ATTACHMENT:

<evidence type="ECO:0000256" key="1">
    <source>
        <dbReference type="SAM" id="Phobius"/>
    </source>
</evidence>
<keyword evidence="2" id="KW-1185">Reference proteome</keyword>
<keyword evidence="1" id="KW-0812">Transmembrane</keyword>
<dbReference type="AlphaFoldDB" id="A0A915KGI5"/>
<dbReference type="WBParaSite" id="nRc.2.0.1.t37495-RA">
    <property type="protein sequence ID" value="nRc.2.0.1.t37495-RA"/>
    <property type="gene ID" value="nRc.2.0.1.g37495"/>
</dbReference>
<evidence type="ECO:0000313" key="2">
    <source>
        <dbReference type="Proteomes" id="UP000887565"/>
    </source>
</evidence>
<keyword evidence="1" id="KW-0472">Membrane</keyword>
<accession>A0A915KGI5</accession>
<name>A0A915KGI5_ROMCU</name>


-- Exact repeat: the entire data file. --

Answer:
<evidence type="ECO:0000256" key="1">
    <source>
        <dbReference type="SAM" id="Phobius"/>
    </source>
</evidence>
<keyword evidence="2" id="KW-1185">Reference proteome</keyword>
<keyword evidence="1" id="KW-0812">Transmembrane</keyword>
<dbReference type="AlphaFoldDB" id="A0A915KGI5"/>
<dbReference type="WBParaSite" id="nRc.2.0.1.t37495-RA">
    <property type="protein sequence ID" value="nRc.2.0.1.t37495-RA"/>
    <property type="gene ID" value="nRc.2.0.1.g37495"/>
</dbReference>
<evidence type="ECO:0000313" key="2">
    <source>
        <dbReference type="Proteomes" id="UP000887565"/>
    </source>
</evidence>
<keyword evidence="1" id="KW-0472">Membrane</keyword>
<accession>A0A915KGI5</accession>
<name>A0A915KGI5_ROMCU</name>